Skip to content

Ask an Expert Twin or 4 cyl? Technical

You are in... Forums > Ask an Expert > Technical > Twin or 4 cyl?

Got something to say?

Got something to say?

Go to most recent reply

vect

Joined:

Oct 12

Posts: 5

vect says:

Twin or 4 cyl?

Hello all,


I'm looking for my first big bike soon and trying to decide if a 600/650cc Twin or 4 cylinder is going to be better.

I understand that I4s tend to be higher reving and deliver the power at the top end, and that twins have lots of torque at low revs. But when it comes to sitting in traffic, filtering, motorways, overtaking etc. what differences do you actually see?

I'm going to be using the bike for commuting to work around the Nottingham ring road and for taking weekends away with friends around the country. So I'll be having a mix of traffic and cruising, and of course tackling the local B roads. 

Which config is going to give me the best ride?

Reply to this Topic  
  • Posted 2 years ago (25 February 2013 14:03)

Post a message in Technical

Fields marked with an asterisk * are required

   

Please note. You cannot submit more than 4000 characters as a message.

Upload image(s) from your computer (up to 3 images)

  1.  
  2.  
  3.  

Terms of use

Use of our community areas and forums is subject to important terms of use. By joining our community and using the features you agree to be bound by these terms. See terms of use below. 

Cancel
MarcusMarsh

Joined:

Aug 09

Posts: 2683

MarcusMarsh says:

Twin or Four

It is very much a personal choice.  It is not only the type of riding you that will dictate which is better but also the type of rider that you are.  Some riding styles can favor one or the other.  My advice would be to try a couple of examples of each and see which machines suit you best.

Or have one of each :biggrin:

   

Reply to this Topic
johnrodgers

Joined:

May 09

Posts: 87

johnrodgers says:

Twins

For day to day riding twins have a lot of advantages- better fuel economy, cheaper to run, more usable power and torque at legal speeds (which in the real world is where the vast majority of everyday riding occurs),  narrower for filtering through traffic and normally weigh less. I went from a 1200K5 Bandit to a 650 Vstrom and think the Vstrom is more fun to ride. I'd also have a go the the ER6 and Versys, a brilliant engine for mixed touring/commuting use..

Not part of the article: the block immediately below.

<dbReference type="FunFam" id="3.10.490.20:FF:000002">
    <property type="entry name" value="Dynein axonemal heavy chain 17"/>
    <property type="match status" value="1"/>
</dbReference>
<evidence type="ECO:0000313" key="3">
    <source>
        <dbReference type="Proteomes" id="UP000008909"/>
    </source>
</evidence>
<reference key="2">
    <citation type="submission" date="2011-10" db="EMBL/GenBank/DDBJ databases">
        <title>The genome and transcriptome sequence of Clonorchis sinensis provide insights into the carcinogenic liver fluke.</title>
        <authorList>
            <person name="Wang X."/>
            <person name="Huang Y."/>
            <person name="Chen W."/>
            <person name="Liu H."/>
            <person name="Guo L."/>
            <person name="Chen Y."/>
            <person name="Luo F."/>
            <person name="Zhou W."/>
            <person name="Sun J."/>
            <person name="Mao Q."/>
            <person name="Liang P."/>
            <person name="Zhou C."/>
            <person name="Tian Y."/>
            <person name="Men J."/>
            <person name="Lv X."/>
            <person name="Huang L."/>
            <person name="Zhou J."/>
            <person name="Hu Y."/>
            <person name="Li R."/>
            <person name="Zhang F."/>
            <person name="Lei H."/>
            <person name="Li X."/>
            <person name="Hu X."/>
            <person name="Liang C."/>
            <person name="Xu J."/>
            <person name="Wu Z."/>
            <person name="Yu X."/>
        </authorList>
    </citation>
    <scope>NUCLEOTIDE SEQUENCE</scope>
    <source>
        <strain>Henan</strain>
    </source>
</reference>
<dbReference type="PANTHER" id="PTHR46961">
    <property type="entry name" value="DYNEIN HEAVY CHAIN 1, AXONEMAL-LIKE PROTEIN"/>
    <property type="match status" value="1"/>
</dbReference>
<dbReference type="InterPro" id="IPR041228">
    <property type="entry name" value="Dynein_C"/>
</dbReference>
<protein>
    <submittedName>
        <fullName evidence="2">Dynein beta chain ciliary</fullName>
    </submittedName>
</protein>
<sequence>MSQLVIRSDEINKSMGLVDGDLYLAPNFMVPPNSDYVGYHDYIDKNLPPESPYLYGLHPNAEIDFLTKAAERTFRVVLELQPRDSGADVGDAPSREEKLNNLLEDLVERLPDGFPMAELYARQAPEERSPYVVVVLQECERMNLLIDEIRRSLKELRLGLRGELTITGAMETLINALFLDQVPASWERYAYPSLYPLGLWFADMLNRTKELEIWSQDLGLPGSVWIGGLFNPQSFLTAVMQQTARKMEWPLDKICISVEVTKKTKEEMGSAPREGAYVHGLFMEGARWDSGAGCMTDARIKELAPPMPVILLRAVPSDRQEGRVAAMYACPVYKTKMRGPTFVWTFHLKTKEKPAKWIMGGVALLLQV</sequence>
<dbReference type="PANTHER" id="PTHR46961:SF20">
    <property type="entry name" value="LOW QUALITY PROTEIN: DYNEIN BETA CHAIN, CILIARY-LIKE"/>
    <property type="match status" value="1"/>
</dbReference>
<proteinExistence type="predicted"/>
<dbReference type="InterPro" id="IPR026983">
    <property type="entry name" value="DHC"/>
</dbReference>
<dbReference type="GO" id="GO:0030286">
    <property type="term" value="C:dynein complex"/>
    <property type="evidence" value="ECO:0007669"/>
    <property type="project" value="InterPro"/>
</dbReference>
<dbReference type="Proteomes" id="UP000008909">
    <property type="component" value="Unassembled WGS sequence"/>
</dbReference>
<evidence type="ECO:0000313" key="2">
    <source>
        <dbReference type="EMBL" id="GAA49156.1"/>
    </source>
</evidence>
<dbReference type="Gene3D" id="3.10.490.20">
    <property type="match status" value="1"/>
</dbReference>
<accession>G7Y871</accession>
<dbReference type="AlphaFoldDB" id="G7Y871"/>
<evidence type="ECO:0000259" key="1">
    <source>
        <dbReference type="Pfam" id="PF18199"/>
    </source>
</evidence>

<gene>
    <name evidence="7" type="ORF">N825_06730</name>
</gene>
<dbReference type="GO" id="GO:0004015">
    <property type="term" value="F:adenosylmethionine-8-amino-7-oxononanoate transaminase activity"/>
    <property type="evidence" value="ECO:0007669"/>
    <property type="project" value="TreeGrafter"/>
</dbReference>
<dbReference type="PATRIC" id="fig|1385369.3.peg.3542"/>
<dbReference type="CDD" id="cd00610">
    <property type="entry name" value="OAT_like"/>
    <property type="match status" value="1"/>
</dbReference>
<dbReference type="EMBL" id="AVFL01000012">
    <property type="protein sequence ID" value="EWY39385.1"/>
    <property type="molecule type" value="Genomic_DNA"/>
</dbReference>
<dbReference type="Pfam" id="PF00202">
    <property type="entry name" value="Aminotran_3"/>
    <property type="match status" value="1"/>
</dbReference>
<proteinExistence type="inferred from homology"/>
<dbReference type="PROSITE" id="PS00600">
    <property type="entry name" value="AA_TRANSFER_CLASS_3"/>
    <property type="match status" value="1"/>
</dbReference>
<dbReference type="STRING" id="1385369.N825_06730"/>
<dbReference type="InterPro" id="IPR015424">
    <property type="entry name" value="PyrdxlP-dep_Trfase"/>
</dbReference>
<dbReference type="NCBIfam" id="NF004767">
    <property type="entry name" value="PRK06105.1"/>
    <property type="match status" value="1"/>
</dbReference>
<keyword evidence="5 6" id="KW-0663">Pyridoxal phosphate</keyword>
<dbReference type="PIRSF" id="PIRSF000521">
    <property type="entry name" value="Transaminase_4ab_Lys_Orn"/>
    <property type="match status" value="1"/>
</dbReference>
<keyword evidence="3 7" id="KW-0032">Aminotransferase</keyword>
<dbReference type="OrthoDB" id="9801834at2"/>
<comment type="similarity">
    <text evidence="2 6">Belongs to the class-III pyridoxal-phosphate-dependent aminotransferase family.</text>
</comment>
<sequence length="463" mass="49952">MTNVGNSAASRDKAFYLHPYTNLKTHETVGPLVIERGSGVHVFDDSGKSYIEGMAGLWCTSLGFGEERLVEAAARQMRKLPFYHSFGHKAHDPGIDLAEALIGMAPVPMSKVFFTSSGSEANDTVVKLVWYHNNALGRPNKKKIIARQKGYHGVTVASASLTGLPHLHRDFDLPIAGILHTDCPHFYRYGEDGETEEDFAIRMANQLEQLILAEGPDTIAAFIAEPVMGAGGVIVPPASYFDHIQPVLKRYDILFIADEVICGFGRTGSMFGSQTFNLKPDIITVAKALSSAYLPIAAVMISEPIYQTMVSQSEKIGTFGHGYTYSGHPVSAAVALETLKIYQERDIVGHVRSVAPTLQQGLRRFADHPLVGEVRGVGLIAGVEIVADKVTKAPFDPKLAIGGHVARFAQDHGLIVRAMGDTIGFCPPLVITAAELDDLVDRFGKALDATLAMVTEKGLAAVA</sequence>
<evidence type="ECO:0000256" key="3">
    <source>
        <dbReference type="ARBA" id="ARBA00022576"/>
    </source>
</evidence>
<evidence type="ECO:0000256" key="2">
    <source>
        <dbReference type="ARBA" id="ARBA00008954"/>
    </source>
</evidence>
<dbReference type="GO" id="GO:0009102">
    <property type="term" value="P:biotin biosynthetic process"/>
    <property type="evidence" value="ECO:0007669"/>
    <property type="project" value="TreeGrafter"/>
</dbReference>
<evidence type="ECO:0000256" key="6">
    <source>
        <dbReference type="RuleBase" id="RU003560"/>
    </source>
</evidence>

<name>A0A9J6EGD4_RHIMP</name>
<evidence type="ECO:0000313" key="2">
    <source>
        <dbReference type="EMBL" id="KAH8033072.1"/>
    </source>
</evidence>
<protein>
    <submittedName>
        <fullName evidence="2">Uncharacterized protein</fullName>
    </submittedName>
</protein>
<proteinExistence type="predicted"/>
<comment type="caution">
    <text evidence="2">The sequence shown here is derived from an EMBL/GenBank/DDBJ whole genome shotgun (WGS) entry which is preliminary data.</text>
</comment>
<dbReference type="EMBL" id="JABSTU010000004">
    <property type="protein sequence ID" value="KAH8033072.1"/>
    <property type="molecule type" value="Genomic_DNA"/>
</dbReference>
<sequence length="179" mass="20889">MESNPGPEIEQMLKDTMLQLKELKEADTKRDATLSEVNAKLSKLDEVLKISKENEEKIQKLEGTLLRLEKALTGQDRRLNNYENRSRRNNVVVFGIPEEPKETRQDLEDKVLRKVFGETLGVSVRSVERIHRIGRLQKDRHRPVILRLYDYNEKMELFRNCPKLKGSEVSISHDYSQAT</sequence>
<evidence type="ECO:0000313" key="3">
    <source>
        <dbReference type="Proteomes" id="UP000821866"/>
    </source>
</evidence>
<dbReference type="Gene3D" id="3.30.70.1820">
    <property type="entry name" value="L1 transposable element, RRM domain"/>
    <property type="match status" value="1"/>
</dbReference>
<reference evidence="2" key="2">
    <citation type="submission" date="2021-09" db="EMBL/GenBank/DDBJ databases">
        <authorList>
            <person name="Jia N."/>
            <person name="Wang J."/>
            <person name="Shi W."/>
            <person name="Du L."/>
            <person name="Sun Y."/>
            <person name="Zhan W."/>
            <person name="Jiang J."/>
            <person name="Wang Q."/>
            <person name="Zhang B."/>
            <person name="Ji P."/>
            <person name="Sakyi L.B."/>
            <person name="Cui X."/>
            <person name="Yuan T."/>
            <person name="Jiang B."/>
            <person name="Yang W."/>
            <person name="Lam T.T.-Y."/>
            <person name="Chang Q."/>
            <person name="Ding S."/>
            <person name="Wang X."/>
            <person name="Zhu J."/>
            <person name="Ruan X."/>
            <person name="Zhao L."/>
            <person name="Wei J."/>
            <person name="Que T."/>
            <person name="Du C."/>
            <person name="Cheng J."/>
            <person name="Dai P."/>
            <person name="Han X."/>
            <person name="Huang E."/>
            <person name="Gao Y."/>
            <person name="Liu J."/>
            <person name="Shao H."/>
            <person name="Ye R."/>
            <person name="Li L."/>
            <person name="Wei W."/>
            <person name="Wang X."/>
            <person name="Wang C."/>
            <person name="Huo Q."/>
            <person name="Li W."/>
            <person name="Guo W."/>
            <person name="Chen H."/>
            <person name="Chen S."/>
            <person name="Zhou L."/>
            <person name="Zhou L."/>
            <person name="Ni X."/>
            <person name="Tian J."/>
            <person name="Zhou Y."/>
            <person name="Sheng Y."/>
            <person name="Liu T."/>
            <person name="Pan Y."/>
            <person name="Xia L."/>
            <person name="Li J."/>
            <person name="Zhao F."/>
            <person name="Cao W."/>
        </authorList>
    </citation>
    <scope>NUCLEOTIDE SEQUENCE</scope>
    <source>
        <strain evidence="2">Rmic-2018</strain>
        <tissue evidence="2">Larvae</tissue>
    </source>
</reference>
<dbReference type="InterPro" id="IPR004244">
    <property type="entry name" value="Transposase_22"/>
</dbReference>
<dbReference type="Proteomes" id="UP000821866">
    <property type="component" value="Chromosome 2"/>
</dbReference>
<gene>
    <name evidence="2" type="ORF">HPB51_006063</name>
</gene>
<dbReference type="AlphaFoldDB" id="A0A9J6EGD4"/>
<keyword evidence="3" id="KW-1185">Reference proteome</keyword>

Ultimately there isn't a right or wrong answer, it's entirely subjective.

Reply to this Topic
Diablere

Joined:

Dec 12

Posts: 1437

Diablere says:

How about a Triple?

and get the best of both worlds. i saw a pre reg Street triple for £5999 today. bargain

Reply to this Topic
preunit

Joined:

Dec 10

Posts: 11889

preunit says:

Or indeed

a single Duke 690 or SMR, killer in town and can boogie on the B's :smile

Reply to this Topic
jaffa90

Joined:

Mar 09

Posts: 8780

jaffa90 says:

Multi

for distance work,less gear changing,can handle todays crap fuel better.Bigger the better,my gsx 1400 can slow to 20 mph and pull in top gear.:tongue:

Also single cylinders are horse work for distance/commuting but fun on short spins.

[This Reply has been modified by the Author]

Reply to this Topic
vect

Joined:

Oct 12

Posts: 5

vect says:

Thanks

Thanks for the info guys. Looks like I'll having a go on a 650 bandit or an er-6 and see what they feel like. If there's one around I'll have cheeky go on a triple ;)

Reply to this Topic
AdieR

Joined:

Apr 08

Posts: 3042

AdieR says:

First big bike

are you talking DAS, or restricted licence?

Reply to this Topic
vect

Joined:

Oct 12

Posts: 5

vect says:

.

DAS. Just past my theory last night. Hoping to get my full licence before mid April (Need to move house first!).

[This Reply has been modified by the Author]

Reply to this Topic

Page

Compare Insurance

Save money by comparing quotes. It's quick and easy

Motorcycles for sale

 

It's only £13.99 to advertise your motorcycle on MCN

Sell your Motorcycle

Motorcycle pricing tool

New! Find used bike prices